• Drug-drug interactions: Potentially significant interactions may exist, requiring dose or frequency adjustment, additional monitoring, and/or selection of alternative therapy. Consult drug interactions database for more detailed information.
• Pentostatin: [US Boxed Warning]: The use of fludarabine in combination with pentostatin (deoxycoformycin) for the treatment of refractory chronic lymphocytic leukemia has resulted in an unacceptably high incidence of fatal pulmonary toxicity. The use of fludarabine in combination with pentostatin is not recommended.
• Elderly: Monitor closely for excessive toxicity; may require reduced doses.
• Experienced physician: [US Boxed Warning]: Should be administered under the supervision of an experienced cancer chemotherapy physician.
• Live vaccines: Avoid vaccination with live vaccines during and after fludarabine treatment.
CBC with differential, platelet count, AST, ALT, serum creatinine, serum albumin, uric acid; monitor for signs of infection, neurotoxicity, and tumor lysis syndrome
Pregnancy Risk Factor
Adverse events were observed in animal reproduction studies. Based on the mechanism of action, fludarabine may cause fetal harm if administered during pregnancy. Effective contraception should be used to avoid pregnancy during and after treatment for women and men with female partners of reproductive potential.
• Discuss specific use of drug and side effects with patient as it relates to treatment. (HCAHPS: During this hospital stay, were you given any medicine that you had not taken before? Before giving you any new medicine, how often did hospital staff tell you what the medicine was for? How often did hospital staff describe possible side effects in a way you could understand?)
• Patient may experience chills, sweating a lot, or muscle pain. Have patient report immediately to prescriber signs of progressive multifocal leukoencephalopathy (confusion, depression, trouble with memory, behavioral changes, change in strength on one side, trouble speaking, change in balance, vision changes), signs of infection, signs of bleeding (vomiting blood or vomit that looks like coffee grounds; coughing up blood; blood in the urine; black, red, or tarry stools; bleeding from the gums; abnormal vaginal bleeding; bruises without a reason or that get bigger; or any bleeding that is very bad or that will not stop), signs of progressive multifocal leukoencephalopathy (confusion, depression, trouble with memory, behavioral changes, change in strength on one side, trouble speaking, change in balance, vision changes), signs of tumor lysis syndrome (fast heartbeat or abnormal heartbeat; any passing out; trouble passing urine; muscle weakness or cramps; upset stomach, throwing up, loose stools or not able to eat; or feel sluggish), signs of a severe pulmonary disorder (lung or breathing problems like trouble breathing, shortness of breath, or a cough that is new or worse), shortness of breath, angina, mood changes, illogical thinking, seizures, severe nausea, vomiting, severe diarrhea, cough that will not go away, urinary retention, loss of strength and energy, jaundice, skin growths, burning or numbness feeling, lack of appetite, vision changes, vision loss, swelling of arms or legs, or signs of Stevens-Johnson syndrome/toxic epidermal necrolysis (red, swollen, blistered, or peeling skin [with or without fever]; red or irritated eyes; or sores in mouth, throat, nose, or eyes) (HCAHPS).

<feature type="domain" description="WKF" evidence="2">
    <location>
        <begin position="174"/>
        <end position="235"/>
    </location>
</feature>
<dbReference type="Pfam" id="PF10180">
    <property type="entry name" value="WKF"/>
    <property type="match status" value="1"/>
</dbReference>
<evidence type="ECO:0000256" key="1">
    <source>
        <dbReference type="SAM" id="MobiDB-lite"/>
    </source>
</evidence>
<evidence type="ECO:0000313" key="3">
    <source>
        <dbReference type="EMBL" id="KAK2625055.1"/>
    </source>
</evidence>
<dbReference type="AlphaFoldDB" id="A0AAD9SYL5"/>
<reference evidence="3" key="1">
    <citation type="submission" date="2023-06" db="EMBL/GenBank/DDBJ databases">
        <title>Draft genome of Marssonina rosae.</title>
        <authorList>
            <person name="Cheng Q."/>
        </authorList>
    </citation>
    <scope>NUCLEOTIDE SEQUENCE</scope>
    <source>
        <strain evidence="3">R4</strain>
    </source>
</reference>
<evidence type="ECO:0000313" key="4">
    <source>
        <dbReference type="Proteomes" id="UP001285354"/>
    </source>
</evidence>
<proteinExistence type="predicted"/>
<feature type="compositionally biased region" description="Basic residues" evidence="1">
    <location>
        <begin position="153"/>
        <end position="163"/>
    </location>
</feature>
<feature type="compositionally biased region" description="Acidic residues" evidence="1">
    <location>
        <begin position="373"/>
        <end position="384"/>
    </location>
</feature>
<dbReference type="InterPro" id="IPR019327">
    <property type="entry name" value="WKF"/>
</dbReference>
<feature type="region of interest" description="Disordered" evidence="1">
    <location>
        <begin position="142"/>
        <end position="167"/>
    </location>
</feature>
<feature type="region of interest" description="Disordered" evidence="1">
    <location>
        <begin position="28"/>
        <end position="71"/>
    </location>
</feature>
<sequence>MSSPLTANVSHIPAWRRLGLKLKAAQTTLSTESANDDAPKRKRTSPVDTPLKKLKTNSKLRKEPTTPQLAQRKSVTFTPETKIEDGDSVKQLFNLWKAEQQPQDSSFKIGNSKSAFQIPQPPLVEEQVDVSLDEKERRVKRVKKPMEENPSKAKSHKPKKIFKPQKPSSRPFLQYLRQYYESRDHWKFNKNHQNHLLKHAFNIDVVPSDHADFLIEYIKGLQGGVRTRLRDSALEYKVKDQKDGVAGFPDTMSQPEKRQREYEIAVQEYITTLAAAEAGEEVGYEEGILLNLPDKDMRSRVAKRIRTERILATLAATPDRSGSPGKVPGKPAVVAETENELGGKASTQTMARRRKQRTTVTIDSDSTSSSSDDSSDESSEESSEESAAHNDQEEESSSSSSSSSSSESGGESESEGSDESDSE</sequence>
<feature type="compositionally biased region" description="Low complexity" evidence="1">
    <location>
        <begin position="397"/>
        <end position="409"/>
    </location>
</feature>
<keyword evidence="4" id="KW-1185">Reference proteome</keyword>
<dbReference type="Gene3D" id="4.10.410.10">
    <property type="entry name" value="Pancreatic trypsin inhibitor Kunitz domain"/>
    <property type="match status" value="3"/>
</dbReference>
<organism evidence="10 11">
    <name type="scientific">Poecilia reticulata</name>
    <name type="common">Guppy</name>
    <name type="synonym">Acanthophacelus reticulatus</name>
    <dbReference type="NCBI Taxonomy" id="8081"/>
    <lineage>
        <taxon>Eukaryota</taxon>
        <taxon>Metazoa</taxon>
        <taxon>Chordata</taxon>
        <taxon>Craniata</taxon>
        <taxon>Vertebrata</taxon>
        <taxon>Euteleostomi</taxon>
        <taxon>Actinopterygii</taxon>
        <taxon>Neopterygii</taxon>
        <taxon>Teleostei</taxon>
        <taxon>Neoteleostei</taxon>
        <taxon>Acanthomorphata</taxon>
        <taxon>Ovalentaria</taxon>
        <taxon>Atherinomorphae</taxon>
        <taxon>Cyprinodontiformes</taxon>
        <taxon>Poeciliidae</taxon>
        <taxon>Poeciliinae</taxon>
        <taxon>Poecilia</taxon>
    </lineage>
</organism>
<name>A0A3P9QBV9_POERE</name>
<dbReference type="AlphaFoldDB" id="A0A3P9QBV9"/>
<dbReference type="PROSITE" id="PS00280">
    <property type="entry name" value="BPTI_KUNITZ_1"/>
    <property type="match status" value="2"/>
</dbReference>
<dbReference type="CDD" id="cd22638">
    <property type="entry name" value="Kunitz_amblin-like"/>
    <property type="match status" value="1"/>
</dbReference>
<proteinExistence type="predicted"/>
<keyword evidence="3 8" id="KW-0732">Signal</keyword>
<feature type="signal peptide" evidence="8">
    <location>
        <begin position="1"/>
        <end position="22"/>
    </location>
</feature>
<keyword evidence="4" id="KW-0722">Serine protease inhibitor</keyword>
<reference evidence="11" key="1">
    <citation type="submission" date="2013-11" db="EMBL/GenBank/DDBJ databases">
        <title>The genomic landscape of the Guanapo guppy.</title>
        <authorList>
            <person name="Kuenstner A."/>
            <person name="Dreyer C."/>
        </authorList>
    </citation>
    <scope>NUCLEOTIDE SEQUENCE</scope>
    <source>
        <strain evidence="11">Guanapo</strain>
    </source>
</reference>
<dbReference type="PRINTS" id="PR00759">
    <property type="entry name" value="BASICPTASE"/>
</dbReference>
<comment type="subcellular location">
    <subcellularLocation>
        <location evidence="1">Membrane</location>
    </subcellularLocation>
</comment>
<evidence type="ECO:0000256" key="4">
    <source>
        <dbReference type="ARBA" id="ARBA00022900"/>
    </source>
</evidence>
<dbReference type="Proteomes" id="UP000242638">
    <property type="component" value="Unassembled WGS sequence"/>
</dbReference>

• Educate patient about signs of a significant reaction (eg, wheezing; chest tightness; fever; itching; bad cough; blue skin color; seizures; or swelling of face, lips, tongue, or throat). Note: This is not a comprehensive list of all side effects. Patient should consult prescriber for additional questions.
Intended Use and Disclaimer: Should not be printed and given to patients. This information is intended to serve as a concise initial reference for healthcare professionals to use when discussing medications with a patient. You must ultimately rely on your own discretion, experience and judgment in diagnosing, treating and advising patients.